Lets start with changing that label. This discussion is as 'meta' as they come though, so maybe best to do the actual patching and committing in #1167458: New users do not know to click on 'Modules' to extend their site afterall? Calling this deep deep issue fixed after a single change in labelling seems silly.

Hey, yoroy! Nice to see you! :D

If we want to re-purpose this as a meta / brainstorming issue, then we cannot keep it as a critical task that blocks other D8 patches. Tasks have an end, meta / brainstorming issues do not. I would also suggest that if we want to kick off another brainstorming exercise around this, g.d.o/usability is a much better place than an issue with 140+ comments.

In order to close the "criticalness" of this critical task, and stop blocking other D8 features, the plan proposed by LoMo in #140 makes sense. I can please have patch?

I don't think we can get away with leaving the admin/modules path in place. That would make this menu item inconsistent with all the others.

Also, we'll at least have to change the terminology in some other parts of the codebase, since there are places that refer to "Modules" in the specific context of a menu item and/or page title. Here's one example I found via a quick search:

./core/modules/system/system.module:      return '<p>' . t('The uninstall process removes all data related to a module. To uninstall a module, you must first disable it on the main <a href="@modules">Modules page</a>.', array('@modules' => url('admin/modules'))) . '</p>';

A patch that got started on those changes would definitely be great, though, because regardless of what term we choose in the end it should basically just be a simple find/replace on the patch file to use something else.

As for where that patch should live, can't say I care much as long we have somewhere to keep working on more far-reaching things like @yoroy's idea :) (Which looks very promising, and jives very well with what I remember thinking/seeing people specifically struggle with during usability testing.) This is a meta issue (and seems to have been labeled as such from the beginning), so another option is to keep doing that here but lower the issue priority, then reopen #1167458: New users do not know to click on 'Modules' to extend their site as a critical issue and focus on the patch for that specific problem there. Whatever works...

Let me respectfully disagree with @David_Rothstein - this would not be the first router path that uses a different label than the internal router path argument. And even more so, as along as the actual page does not allow to manage all extensions but only modules, retaining the router path and only adjusting its label is technically the appropriate thing to do.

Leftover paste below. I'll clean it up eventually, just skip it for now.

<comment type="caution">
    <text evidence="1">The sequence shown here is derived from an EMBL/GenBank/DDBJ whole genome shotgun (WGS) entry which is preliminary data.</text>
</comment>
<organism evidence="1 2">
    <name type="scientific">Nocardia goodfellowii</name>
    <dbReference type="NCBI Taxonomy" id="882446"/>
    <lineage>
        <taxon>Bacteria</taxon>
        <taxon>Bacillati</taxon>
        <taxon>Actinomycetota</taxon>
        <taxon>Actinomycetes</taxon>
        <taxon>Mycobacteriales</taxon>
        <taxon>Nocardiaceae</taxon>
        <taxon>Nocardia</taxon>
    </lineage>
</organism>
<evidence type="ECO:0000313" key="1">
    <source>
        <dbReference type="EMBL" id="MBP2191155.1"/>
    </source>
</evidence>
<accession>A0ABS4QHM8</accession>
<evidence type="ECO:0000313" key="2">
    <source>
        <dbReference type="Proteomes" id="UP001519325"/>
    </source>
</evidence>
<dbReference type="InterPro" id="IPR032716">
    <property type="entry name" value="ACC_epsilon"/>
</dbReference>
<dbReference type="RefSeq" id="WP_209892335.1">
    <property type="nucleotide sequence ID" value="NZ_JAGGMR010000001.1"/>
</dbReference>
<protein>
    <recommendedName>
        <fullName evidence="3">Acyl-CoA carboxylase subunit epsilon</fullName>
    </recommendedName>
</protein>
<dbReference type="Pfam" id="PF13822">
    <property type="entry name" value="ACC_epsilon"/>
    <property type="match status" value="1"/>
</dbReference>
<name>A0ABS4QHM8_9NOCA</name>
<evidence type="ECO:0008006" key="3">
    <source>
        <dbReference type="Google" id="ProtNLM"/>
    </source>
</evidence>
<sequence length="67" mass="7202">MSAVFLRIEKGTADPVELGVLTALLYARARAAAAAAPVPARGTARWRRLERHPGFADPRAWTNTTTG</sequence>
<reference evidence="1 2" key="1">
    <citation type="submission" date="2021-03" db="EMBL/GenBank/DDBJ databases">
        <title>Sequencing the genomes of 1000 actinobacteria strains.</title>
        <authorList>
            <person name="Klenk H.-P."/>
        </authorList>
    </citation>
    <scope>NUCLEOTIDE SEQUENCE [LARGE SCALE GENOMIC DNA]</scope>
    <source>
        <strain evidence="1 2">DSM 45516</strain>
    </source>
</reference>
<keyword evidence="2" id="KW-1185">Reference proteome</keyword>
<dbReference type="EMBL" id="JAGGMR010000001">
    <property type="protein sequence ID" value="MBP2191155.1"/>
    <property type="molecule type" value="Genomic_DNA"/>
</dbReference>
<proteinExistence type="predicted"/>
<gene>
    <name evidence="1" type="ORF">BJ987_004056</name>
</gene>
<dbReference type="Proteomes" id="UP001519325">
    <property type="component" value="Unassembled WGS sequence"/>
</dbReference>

I already stated so in many other issues and won't stop to repeat myself: In general, we need to get over the idea and (bad) habit of hard-wiring internal terminology to user-facing terminology. We can freely change the entire UI at any time to improve the user experience and make more sense to humans, but that does not and must not mean that we have to change the internal/technical terminology at the same time. Requiring this (IMHO utterly wrong) hard-wiring for every single UI change to internal/backend stuff is one of the primary barriers and blockers for making the Drupal user experience awesome. The UI and API are detached. There's absolutely no reason for why they have to be consistent. And if it turns out that a particular UI change would also introduce much more sense to the API/backend side of things, then we can happily adjust that later on.

I know it will take time for this to happen, and it might as well deserve its own issue + discussion. But since yet another massive API change is being proposed here on the sole argument of consistency, I couldn't resist, sorry! :-)

Hi webchick :) Yeah, forgot to add that I do know [meta] issues shouldn't be critical.

Whatever works best to: 1. Change the label already 2. Have a place to continue the overall discussion (that might spawn new major or critical tasks). I have some experience that tells me groups.d.o is *not* the right place to do that since it will get repeated here in the queue anyway so might as well keep this one going. So I would suggest re-open #1167458: New users do not know to click on 'Modules' to extend their site for the label change and demote this to major. I'll leave that to someone who can bring the actual patch though.